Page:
“Hansel and Gretel: Witch Hunters” accomplishes exactly what it sets out to do: Provide B movie splatterfest fun.
Here, as in the classic Grimm fairy tale, Hansel (Jeremy Renner) and Gretel (Gemma Arterton) are a brother and sister who stumble upon a house in the woods made of candy. Within lives a witch who captures them and holds them prisoner, fattening them to eventually cook and eat them. But the two children turn the tables, and are able to push the witch into her own oven and burn her alive.
“Hansel and Gretel: Witch Hunters” shows that this incident led the two to grow to be mercenary witch hunters, traveling from town to town, collecting reward for killing practitioners of witchcraft. Of course, the witches of the film aren’t just normal townsfolk as in, say, the Salem witch trials. In this film, witches are heinous, monstrous creatures. They fly about on their tree branches, screeching, and when they’re grounded, they often leap about on all fours as an animal might. Hansel and Gretel battle these creatures with their arsenal of steampunk era heavy ordnance and often, with hand to hand combat.
When they stumble upon a hamlet that’s experienced a rash of missing children, they realize that something out of the ordinary may be happening. Indeed, with a “Blood Moon” pending, the local coven of witches (led by Famke Janssen) is kidnapping more children than ever, in order to perform a special ritual that will make them more powerful than ever. They will have the means to become impervious to fire.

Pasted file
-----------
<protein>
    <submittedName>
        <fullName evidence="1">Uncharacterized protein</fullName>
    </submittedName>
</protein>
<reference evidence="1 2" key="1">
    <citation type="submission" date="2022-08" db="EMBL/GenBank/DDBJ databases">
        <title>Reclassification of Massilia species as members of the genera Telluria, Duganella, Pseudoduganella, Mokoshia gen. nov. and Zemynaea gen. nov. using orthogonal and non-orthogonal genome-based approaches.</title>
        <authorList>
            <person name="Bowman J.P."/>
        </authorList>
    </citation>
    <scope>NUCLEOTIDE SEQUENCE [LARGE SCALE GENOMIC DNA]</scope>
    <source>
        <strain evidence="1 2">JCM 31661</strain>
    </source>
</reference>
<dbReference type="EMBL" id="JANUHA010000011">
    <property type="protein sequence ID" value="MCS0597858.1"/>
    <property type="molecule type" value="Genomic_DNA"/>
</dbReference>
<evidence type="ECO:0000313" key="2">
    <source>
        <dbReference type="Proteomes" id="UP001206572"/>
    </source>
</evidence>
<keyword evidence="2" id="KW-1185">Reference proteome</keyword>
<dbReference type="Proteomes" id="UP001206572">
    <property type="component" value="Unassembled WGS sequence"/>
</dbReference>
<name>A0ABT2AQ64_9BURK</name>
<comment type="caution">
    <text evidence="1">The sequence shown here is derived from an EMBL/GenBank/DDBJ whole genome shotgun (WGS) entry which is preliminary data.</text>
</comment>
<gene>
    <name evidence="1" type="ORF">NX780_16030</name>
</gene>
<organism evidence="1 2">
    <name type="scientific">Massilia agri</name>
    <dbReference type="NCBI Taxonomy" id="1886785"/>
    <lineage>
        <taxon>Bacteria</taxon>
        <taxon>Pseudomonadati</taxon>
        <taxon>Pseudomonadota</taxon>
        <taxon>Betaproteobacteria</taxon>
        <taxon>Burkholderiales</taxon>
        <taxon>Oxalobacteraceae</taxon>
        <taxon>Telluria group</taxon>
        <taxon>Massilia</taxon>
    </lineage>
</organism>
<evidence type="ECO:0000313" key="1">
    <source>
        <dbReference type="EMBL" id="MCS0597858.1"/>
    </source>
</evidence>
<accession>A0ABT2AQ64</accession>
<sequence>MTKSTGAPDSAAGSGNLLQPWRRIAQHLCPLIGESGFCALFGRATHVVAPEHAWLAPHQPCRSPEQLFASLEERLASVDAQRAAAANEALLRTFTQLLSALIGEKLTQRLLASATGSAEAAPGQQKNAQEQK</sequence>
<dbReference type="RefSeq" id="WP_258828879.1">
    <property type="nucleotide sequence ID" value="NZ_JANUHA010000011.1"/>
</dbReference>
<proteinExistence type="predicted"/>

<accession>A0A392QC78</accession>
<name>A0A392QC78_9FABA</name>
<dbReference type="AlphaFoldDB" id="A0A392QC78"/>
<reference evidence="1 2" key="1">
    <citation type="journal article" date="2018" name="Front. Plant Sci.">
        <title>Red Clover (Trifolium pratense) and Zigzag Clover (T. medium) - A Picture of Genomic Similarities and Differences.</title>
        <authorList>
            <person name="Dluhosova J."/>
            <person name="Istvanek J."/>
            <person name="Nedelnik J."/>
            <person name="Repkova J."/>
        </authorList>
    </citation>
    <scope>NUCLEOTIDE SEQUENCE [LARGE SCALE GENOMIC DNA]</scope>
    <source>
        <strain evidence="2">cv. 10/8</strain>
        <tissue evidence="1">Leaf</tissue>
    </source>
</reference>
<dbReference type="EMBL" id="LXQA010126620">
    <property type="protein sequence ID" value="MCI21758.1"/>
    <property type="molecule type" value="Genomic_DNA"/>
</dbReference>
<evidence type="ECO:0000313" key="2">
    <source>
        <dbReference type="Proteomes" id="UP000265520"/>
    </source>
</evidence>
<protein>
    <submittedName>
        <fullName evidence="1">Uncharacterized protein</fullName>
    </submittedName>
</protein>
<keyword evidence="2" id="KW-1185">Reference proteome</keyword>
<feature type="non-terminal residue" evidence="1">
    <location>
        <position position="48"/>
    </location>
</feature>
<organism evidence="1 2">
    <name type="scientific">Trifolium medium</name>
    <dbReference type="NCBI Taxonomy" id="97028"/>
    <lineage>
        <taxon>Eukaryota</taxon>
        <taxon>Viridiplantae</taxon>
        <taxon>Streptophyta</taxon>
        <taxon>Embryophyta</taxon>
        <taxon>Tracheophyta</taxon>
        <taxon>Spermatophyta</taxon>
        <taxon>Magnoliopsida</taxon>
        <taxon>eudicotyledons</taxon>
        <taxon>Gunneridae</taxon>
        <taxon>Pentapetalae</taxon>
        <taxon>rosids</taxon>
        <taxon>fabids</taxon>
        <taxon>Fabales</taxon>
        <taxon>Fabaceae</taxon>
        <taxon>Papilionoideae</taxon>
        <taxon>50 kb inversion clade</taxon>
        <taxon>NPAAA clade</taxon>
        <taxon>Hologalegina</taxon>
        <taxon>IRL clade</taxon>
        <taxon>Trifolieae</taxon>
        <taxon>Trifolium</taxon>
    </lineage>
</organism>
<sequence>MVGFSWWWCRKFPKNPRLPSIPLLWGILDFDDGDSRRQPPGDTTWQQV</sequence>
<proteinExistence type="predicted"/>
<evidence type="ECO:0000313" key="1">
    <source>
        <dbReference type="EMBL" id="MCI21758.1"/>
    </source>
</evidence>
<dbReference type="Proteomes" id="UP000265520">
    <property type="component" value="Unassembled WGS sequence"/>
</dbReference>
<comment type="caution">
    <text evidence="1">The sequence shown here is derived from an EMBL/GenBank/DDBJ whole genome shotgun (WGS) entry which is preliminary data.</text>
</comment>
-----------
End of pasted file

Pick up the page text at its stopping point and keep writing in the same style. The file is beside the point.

It’s up to Hansel and Gretel to see that that doesn’t happen.
“Hansel and Gretel” never promised to be a good movie, and indeed, it really isn’t great. But there was always a slim hope that it might be a fun movie, and on that count, it definitely delivers. Renner and Atherton roam the woods like bad asses, decked in leather, carrying silly huge weapons, getting into fistfights and firing cross-bow bolts at spastic, half-human witches. Eventually, they even run across a poorly CGI’ed Troll, as well. But the movie never lets you forget that it’s a lark… that it’s not a candidate for any kind of critical acclaim. Instead, it’s a B movie action film about killing up some witches.
The witches here get shot, stabbed, spliced, beaten, burned, and beheaded. Blood flies and witches wail as the Hansel and Gretel frequently do what they do best. The lightweight plot never gets in the way of the slaughter of witches. It provides a basic framing and then lets the duo get to work witch hunting. Renner and Arterton do it in a no-nonsense style, too. Just getting it done as if they do it all the time and want to get the grisly deed behind them as quickly as possible. That’s not to say that the movie is without its share of dark humor, but I certainly wouldn’t deem this an “action comedy” by any means.
Disposable and certainly not of a quality that’s going to impress critics, “Hansel and Gretel: Witch Hunters” nonetheless manages to entertain with a light plot and heavy emphasis on witch killing action. While I wouldn’t hail it as a great movie by any means, I know that I certainly enjoyed it.